Which do you think I should buy?

Discussion in 'MacBook Pro' started by thtguyjosh, Nov 29, 2013.

  1. thtguyjosh, Nov 29, 2013
    Last edited: Nov 29, 2013

    thtguyjosh macrumors newbie

    Nov 29, 2013
    Hi there! so I am in the market for a new macbook pro and find myself confused. I waited for the new 2013 line to have the newest possible but find that they are less powerful by far but more expensive. Is there something I'm missing?

    right now im eyeing the 2012 even though it doesnt have retina display which ,though beautiful, comes on a less powerful computer

    2.9GHz Dual-core Intel Core i7, Turbo Boost up to 3.6GHz
    4GB 1600MHz DDR3 SDRAM — 2x2GB
    500GB Serial ATA Drive @ 5400 rpm
    for $1134

    2.8GHz Dual-core Intel Core i7, Turbo Boost up to 3.3GHz
    4GB 1600MHz DDR3L SDRAM
    128GB PCIe-based Flash Storage
    for $1469
    the retina is 300 dollars more for less power than the 2012. That said is there something I dont know about haswell processors that makes them more powerful or faster with less gHz? I would be using the macbook for photo and video editing as well as 3d animation.

    any advice? is the new lineup better than the 2012 version despite having seemingly lesser specs?
    thanks in advance.

    EDIT: Additionally, I am not worried about RAM because I would buy less expensive third party RAM so ignore that the models are lacking in that respect.
  2. Leisyu macrumors member

    Nov 27, 2013
    I would go for the second option.
  3. jerrykur macrumors newbie

    Oct 25, 2013
    Have you looked at an i5 based system? The i7 is slightly faster, but unless you need hyper threading, I don't see the need. You could get the rMBP with 8G and 256 GB disk for $1499. For me, the additional memory and storage is more important than a slight performance increase. Also the Haswell units have a faster graphics processor.
  4. thtguyjosh thread starter macrumors newbie

    Nov 29, 2013
    thanks for responding!

    well i suppose the core of my question is, would there be a significant loss of performance in buying the i5 rMBP over the 2012 MBP. I have a minimal understanding of processors but from a layman point of view it seems like id be paying more for a less powerful computer with the gorgeous screen. I wouldnt do anything particularly hardcore on the laptop as i have my desktop as well but photo and video editing would happen. I essentially want to get the best for my money. Any further thoughts?
  5. mac8867 macrumors 6502

    Apr 5, 2010
    Saint Augustine, FL
    The retina you show will outperform the non-retina simply because of the SSD. However, both machines are pretty underpowered in both memory and storage. My opinion, don't buy a mac that doesn't have at least 8GB of RAM - the reason I say this is inevitably, you will end up with a lot of media (pictures, movies etc). Second, do not even consider a regular hard drive anymore, the cost/performance tradeoff is a no brainer. Think about those two things, not the processor.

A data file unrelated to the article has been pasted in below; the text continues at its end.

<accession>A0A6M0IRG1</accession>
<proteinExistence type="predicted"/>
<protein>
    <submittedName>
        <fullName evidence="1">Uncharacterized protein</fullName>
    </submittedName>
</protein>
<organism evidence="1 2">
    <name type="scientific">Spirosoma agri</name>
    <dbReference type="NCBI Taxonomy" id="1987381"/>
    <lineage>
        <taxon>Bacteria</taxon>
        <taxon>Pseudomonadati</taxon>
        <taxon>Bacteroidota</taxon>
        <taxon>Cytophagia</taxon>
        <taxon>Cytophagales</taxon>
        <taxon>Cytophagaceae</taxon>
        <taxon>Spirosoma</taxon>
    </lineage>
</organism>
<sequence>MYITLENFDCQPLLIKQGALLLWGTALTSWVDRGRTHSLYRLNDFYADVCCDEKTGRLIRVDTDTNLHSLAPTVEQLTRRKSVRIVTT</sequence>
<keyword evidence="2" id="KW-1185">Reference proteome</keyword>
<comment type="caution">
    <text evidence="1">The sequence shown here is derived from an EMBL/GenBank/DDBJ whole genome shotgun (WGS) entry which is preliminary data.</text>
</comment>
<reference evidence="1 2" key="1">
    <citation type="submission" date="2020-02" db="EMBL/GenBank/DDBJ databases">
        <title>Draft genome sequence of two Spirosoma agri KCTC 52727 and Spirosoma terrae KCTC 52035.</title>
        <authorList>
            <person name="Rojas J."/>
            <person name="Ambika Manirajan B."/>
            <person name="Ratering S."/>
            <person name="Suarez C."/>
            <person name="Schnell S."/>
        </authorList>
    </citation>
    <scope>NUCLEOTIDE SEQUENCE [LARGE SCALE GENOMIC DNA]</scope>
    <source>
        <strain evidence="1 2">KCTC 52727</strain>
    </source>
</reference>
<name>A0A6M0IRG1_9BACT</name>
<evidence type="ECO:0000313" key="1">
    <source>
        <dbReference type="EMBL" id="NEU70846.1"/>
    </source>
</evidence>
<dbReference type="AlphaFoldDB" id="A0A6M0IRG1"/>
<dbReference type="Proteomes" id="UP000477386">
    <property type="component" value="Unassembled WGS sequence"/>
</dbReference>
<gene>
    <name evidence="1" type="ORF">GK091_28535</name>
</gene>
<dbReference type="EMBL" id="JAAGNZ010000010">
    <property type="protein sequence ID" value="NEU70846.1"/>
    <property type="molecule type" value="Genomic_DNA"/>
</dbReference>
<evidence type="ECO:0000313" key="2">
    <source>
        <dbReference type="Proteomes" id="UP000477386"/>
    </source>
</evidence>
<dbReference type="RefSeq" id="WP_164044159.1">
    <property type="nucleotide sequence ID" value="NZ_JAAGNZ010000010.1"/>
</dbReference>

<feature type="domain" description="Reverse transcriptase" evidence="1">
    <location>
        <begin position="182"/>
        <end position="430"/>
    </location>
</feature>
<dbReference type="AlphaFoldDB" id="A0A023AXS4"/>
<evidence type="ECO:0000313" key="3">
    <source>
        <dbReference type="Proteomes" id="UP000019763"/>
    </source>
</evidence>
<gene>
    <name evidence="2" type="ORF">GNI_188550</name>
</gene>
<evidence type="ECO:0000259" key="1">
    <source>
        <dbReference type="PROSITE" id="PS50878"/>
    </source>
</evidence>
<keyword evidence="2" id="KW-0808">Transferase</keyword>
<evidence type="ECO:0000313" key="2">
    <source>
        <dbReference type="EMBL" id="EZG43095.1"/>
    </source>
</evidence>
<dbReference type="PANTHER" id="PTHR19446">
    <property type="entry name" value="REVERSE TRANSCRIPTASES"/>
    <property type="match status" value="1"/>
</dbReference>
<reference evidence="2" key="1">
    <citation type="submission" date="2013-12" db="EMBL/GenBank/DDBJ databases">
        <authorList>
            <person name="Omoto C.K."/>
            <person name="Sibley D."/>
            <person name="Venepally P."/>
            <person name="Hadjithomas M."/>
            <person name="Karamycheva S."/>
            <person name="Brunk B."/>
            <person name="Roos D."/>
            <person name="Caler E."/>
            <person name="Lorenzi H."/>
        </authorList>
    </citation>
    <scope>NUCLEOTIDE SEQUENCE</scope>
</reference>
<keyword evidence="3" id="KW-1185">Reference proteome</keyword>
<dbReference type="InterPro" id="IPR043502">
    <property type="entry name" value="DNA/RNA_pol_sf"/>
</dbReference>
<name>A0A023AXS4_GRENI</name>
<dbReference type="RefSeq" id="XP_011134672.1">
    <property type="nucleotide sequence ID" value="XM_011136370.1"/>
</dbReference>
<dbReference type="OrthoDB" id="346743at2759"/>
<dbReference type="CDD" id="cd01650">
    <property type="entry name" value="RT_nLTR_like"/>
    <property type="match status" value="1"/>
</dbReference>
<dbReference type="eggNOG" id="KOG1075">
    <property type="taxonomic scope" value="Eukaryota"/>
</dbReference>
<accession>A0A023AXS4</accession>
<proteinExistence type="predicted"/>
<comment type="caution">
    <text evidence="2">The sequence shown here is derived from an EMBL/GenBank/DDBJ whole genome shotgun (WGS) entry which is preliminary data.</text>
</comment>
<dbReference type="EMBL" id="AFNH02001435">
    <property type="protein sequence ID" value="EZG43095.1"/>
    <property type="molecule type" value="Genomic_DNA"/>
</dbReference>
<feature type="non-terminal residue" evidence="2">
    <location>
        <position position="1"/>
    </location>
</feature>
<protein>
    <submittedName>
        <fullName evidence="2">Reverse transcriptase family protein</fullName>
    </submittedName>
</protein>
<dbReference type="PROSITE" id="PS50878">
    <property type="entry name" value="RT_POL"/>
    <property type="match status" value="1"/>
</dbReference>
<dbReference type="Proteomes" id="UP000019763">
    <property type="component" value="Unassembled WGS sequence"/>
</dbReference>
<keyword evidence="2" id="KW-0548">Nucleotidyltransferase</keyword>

6. Santabean2000 macrumors 68000


    Nov 20, 2007
    The newer MBPs have similar-better CPU, better graphics and superior battery life. Not to mention the great screen and slimmer, lighter form-factor.

    On the downside, pretty well everything is locked down, including the RAM; what you buy is what you get for the life of the machine.

    I bought the 2.5 base MBP last year and it serves me well. Swapped out the optical disk drive and now have a dual SSD setup and 16GB RAM. I run off a separate (larger) monitor at work so the screen is irrelevant. The only bugger is that it's a bit of a brick.
  7. skaertus macrumors 68030


    Feb 23, 2009
    Get the retina version. It has a Haswell processor, better battery life, and an SSD that will turn your laptop into something much faster than any laptop with a HDD, at least for daily tasks.
  8. TheEnthusiast macrumors regular

    Aug 22, 2013
    How does having 8GB of RAM relate to OP potentially storing a large amount of files the computer?

    At this point OP, everyone is attempting to move from traditional HDDs, and with good reason too; they're not nearly as fast as SSDs, especially PCI based SSDs. So I would recommend buying a machine that has one. For your uses, the CPU and RAM would be most important. However, I'm not sure how intensive your daily activity is, but I don't think you would need the i7. I recommend an i5 with 8GB of RAM (you can't upgrade the retina model), perhaps 256GB of storage since its best to do large storage on an external HDD.

    The $1499 Haswell would be fine for your uses, in my opinion.
  9. mac8867 macrumors 6502

    Apr 5, 2010
    Saint Augustine, FL
    If you have to ask, then it doesn't apply to the way you use your machine.
  10. TheEnthusiast macrumors regular

    Aug 22, 2013
    That was exactly my point! You implied that permanent storage is made to the RAM :confused:, which it isn't.
  11. yjchua95 macrumors 604

    Apr 23, 2011
    GVA, KUL, MEL (current), ZQN
    Let's compare the i5-3210M in the 2012 non-retina 13" MBP and the i5-4258U in the base 13" retina.


    Turns out the non-retina model performs better, but at a higher power, when comparing the base i5s.

    Now, compare the i7s. Non retina: i7-3520M. Retina: i7-4558U


    Non-retina wins again, but at the expense of energy.

    Get an SSD.

    PS if you run VMs all the time, you're going to need 8GB of RAM. Same applies if you work with multiple large PSD files simultaneously.

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